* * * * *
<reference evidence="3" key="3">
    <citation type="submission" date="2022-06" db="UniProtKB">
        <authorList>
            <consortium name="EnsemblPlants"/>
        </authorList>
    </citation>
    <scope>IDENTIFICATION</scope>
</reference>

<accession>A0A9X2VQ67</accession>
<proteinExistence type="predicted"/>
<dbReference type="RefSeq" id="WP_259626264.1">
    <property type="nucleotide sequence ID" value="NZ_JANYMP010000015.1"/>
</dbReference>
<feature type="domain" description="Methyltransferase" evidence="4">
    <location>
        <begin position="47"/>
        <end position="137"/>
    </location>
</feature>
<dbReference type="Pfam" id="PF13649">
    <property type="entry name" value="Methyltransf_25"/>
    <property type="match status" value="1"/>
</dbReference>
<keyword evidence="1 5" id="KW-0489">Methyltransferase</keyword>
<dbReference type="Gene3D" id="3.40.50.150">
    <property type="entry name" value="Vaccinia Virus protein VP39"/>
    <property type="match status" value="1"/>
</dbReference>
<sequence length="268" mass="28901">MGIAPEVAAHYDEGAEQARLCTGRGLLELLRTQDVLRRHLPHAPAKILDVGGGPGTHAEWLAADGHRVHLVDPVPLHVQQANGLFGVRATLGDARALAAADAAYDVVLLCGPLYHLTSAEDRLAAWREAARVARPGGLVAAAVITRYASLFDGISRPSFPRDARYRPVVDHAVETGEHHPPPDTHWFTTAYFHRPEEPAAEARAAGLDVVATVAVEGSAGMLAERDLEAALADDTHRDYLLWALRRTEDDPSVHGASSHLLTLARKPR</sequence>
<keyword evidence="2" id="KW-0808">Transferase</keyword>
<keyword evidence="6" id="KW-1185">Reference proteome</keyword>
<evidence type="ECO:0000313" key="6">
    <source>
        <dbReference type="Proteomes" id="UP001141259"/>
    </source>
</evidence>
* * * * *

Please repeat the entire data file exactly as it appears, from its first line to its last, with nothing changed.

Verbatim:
<reference evidence="3" key="3">
    <citation type="submission" date="2022-06" db="UniProtKB">
        <authorList>
            <consortium name="EnsemblPlants"/>
        </authorList>
    </citation>
    <scope>IDENTIFICATION</scope>
</reference>

<accession>A0A9X2VQ67</accession>
<proteinExistence type="predicted"/>
<dbReference type="RefSeq" id="WP_259626264.1">
    <property type="nucleotide sequence ID" value="NZ_JANYMP010000015.1"/>
</dbReference>
<feature type="domain" description="Methyltransferase" evidence="4">
    <location>
        <begin position="47"/>
        <end position="137"/>
    </location>
</feature>
<dbReference type="Pfam" id="PF13649">
    <property type="entry name" value="Methyltransf_25"/>
    <property type="match status" value="1"/>
</dbReference>
<keyword evidence="1 5" id="KW-0489">Methyltransferase</keyword>
<dbReference type="Gene3D" id="3.40.50.150">
    <property type="entry name" value="Vaccinia Virus protein VP39"/>
    <property type="match status" value="1"/>
</dbReference>
<sequence length="268" mass="28901">MGIAPEVAAHYDEGAEQARLCTGRGLLELLRTQDVLRRHLPHAPAKILDVGGGPGTHAEWLAADGHRVHLVDPVPLHVQQANGLFGVRATLGDARALAAADAAYDVVLLCGPLYHLTSAEDRLAAWREAARVARPGGLVAAAVITRYASLFDGISRPSFPRDARYRPVVDHAVETGEHHPPPDTHWFTTAYFHRPEEPAAEARAAGLDVVATVAVEGSAGMLAERDLEAALADDTHRDYLLWALRRTEDDPSVHGASSHLLTLARKPR</sequence>
<keyword evidence="2" id="KW-0808">Transferase</keyword>
<keyword evidence="6" id="KW-1185">Reference proteome</keyword>
<evidence type="ECO:0000313" key="6">
    <source>
        <dbReference type="Proteomes" id="UP001141259"/>
    </source>
</evidence>